Anthony Rizzo's Future, Mets May Have Been Too Cute, What the Cubs Had in Yu Darvish, and Other Cubs Bullets

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Anthony Rizzo’s Future, Mets May Have Been Too Cute, What the Cubs Had in Yu Darvish, and Other Cubs Bullets

Chicago Cubs

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  • Ian Happ just saying what everyone else is thinking, even a year and change later:
  • Happ has a really good perspective on this stuff, not only because he was literally there, but because he’s just good at balancing the team, city, and individual player interests in these situations. Pointing out how it would’ve been a challenge to keep everyone, how not working it out with Rizzo was shocking, but that at least Rizzo wound up in a pretty great situation.
  • Speaking of which, it’ll be an interesting opt-out decision for Rizzo. He’s set to make $16 million in 2023 for his age 33 season, and just hit .224/.338/.480/132 wRC+ for the Yankees, where he’s clearly a great fit for that stadium. One year and $16 million sure feels light, though if he opts out, the Yankees can then make him a qualifying offer (one year and $19-ish million), at which point he becomes attached to draft pick compensation if he declines. Not ideal for him. Opting out seems highly likely at this point (well, maybe trying to negotiate an addition year or two before that), and then the qualifying offer seems equally likely. It’s possible Rizzo’s agent would urge him to accept, given how rough the market could be for him – fair or unfair – with draft pick compensation attached.
  • Oh, and for what it’s worth, no, I don’t see an obvious reunion opportunity there with the Cubs. I think the Cubs do need left-handed power, and they obviously have a huge opening there at first base. But I also think the Cubs are going to want to allocate their resources in spots other than first base, and I also wonder if it’s just too recent for each side to really try to come back together on a new deal. Also, I would think a short-term deal at first base makes the most sense for the Cubs, who probably want to at least leave open the POSSIBILITY that Matt Mervis grabs the job and runs with it. If Rizzo is opting out and declining a qualifying offer, he will not be looking for a one-year deal. Gut says he’s going to wind up sticking with the Yankees, either on the qualifying offer, or on a new two or three-year deal.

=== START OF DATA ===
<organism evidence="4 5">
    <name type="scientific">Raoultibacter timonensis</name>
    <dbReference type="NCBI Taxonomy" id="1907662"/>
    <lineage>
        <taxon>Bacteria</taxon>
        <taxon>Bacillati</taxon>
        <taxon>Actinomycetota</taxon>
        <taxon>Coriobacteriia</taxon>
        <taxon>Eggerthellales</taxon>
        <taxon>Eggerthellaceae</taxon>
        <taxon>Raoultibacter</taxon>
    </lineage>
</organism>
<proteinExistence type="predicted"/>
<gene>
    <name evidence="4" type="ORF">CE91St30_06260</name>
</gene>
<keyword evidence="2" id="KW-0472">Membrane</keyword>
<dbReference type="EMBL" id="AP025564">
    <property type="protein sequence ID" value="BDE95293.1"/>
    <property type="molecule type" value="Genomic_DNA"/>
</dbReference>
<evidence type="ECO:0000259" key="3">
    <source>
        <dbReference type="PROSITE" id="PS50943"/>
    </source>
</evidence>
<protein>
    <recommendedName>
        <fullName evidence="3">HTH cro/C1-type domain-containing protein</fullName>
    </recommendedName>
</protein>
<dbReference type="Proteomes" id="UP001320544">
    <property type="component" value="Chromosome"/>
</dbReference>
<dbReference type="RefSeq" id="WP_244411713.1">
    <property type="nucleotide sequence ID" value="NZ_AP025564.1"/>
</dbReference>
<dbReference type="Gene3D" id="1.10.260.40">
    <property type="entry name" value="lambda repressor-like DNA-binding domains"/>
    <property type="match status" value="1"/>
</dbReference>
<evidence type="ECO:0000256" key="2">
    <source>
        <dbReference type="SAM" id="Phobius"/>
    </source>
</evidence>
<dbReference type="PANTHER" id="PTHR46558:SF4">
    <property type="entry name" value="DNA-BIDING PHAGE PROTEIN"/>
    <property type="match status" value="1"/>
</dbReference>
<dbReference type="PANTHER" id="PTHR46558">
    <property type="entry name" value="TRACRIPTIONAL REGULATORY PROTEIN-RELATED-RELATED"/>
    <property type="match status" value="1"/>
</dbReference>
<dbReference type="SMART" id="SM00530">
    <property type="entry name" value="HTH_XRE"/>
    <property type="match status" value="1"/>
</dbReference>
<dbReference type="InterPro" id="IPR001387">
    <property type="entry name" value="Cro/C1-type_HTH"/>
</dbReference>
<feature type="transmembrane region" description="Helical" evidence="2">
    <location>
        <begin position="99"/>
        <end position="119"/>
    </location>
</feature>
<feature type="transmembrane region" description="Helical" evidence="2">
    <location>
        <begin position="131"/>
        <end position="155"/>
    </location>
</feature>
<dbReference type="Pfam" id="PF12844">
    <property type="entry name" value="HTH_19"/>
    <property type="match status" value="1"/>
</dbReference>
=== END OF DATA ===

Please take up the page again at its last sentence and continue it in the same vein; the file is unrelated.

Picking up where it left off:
• Before I share this chunk, I do want to say: I was on board with the Mets’ Jacob deGrom plan. Because of the way the schedule lays out, it only made sense to wait to decide when to start deGrom in the Wild Card series depending on what happened in Game One. The schedule is such that you have an opportunity to have your best pitcher go twice in the Divisional Series if he doesn’t start in the Wild Card series. So you at least leave open that possibility by not committing to deGrom for Game One or Game Two of the Wild Card series, and start him only in the event that you lost Game One (or win Game One, but then lose Game Two), when your season is on the line. It sounded good in theory.

In a meeting room just off the home clubhouse at Citi Field, a whiteboard calendar revealed the plans of the New York Mets on Friday afternoon. Filled into the spaces for Friday, Saturday and Sunday were dates with the Padres. In the days beyond, the club had already posted the schedule for a prospective five-game series next with the Dodgers.